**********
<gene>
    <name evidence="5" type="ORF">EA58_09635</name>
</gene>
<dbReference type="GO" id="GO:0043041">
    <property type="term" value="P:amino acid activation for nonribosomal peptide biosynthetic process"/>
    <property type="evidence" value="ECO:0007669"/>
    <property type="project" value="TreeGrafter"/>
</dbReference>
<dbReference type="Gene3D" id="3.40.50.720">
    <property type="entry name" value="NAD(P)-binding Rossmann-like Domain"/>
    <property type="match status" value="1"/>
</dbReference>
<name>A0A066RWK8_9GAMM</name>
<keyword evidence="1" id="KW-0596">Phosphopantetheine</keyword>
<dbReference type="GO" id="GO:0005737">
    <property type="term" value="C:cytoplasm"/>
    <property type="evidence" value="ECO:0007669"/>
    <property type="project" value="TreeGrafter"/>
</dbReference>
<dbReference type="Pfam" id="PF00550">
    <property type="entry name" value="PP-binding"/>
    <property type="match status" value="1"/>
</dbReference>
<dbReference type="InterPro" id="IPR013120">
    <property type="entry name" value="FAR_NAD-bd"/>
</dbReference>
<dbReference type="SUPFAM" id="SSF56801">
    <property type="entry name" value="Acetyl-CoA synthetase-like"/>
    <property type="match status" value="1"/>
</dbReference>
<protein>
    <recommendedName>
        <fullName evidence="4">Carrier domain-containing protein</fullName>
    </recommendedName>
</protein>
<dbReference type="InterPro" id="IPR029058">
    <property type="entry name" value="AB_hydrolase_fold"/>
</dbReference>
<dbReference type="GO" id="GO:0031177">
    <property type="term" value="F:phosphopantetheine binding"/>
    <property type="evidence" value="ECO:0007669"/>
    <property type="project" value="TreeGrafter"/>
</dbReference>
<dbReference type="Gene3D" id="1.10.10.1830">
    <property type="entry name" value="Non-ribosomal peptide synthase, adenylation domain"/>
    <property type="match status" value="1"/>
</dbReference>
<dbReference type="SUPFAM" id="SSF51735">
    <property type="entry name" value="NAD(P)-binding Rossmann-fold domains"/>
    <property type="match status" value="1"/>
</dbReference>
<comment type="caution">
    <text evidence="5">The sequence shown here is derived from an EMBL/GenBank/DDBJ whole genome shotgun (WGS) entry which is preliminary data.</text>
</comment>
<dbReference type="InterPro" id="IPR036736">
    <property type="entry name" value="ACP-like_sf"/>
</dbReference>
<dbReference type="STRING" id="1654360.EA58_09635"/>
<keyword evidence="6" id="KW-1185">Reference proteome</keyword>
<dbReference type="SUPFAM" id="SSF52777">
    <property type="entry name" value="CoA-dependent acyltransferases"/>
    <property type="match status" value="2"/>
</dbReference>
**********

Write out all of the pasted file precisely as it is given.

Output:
<gene>
    <name evidence="5" type="ORF">EA58_09635</name>
</gene>
<dbReference type="GO" id="GO:0043041">
    <property type="term" value="P:amino acid activation for nonribosomal peptide biosynthetic process"/>
    <property type="evidence" value="ECO:0007669"/>
    <property type="project" value="TreeGrafter"/>
</dbReference>
<dbReference type="Gene3D" id="3.40.50.720">
    <property type="entry name" value="NAD(P)-binding Rossmann-like Domain"/>
    <property type="match status" value="1"/>
</dbReference>
<name>A0A066RWK8_9GAMM</name>
<keyword evidence="1" id="KW-0596">Phosphopantetheine</keyword>
<dbReference type="GO" id="GO:0005737">
    <property type="term" value="C:cytoplasm"/>
    <property type="evidence" value="ECO:0007669"/>
    <property type="project" value="TreeGrafter"/>
</dbReference>
<dbReference type="Pfam" id="PF00550">
    <property type="entry name" value="PP-binding"/>
    <property type="match status" value="1"/>
</dbReference>
<dbReference type="InterPro" id="IPR013120">
    <property type="entry name" value="FAR_NAD-bd"/>
</dbReference>
<dbReference type="SUPFAM" id="SSF56801">
    <property type="entry name" value="Acetyl-CoA synthetase-like"/>
    <property type="match status" value="1"/>
</dbReference>
<protein>
    <recommendedName>
        <fullName evidence="4">Carrier domain-containing protein</fullName>
    </recommendedName>
</protein>
<dbReference type="InterPro" id="IPR029058">
    <property type="entry name" value="AB_hydrolase_fold"/>
</dbReference>
<dbReference type="GO" id="GO:0031177">
    <property type="term" value="F:phosphopantetheine binding"/>
    <property type="evidence" value="ECO:0007669"/>
    <property type="project" value="TreeGrafter"/>
</dbReference>
<dbReference type="Gene3D" id="1.10.10.1830">
    <property type="entry name" value="Non-ribosomal peptide synthase, adenylation domain"/>
    <property type="match status" value="1"/>
</dbReference>
<dbReference type="SUPFAM" id="SSF51735">
    <property type="entry name" value="NAD(P)-binding Rossmann-fold domains"/>
    <property type="match status" value="1"/>
</dbReference>
<comment type="caution">
    <text evidence="5">The sequence shown here is derived from an EMBL/GenBank/DDBJ whole genome shotgun (WGS) entry which is preliminary data.</text>
</comment>
<dbReference type="InterPro" id="IPR036736">
    <property type="entry name" value="ACP-like_sf"/>
</dbReference>
<dbReference type="STRING" id="1654360.EA58_09635"/>
<keyword evidence="6" id="KW-1185">Reference proteome</keyword>
<dbReference type="SUPFAM" id="SSF52777">
    <property type="entry name" value="CoA-dependent acyltransferases"/>
    <property type="match status" value="2"/>
</dbReference>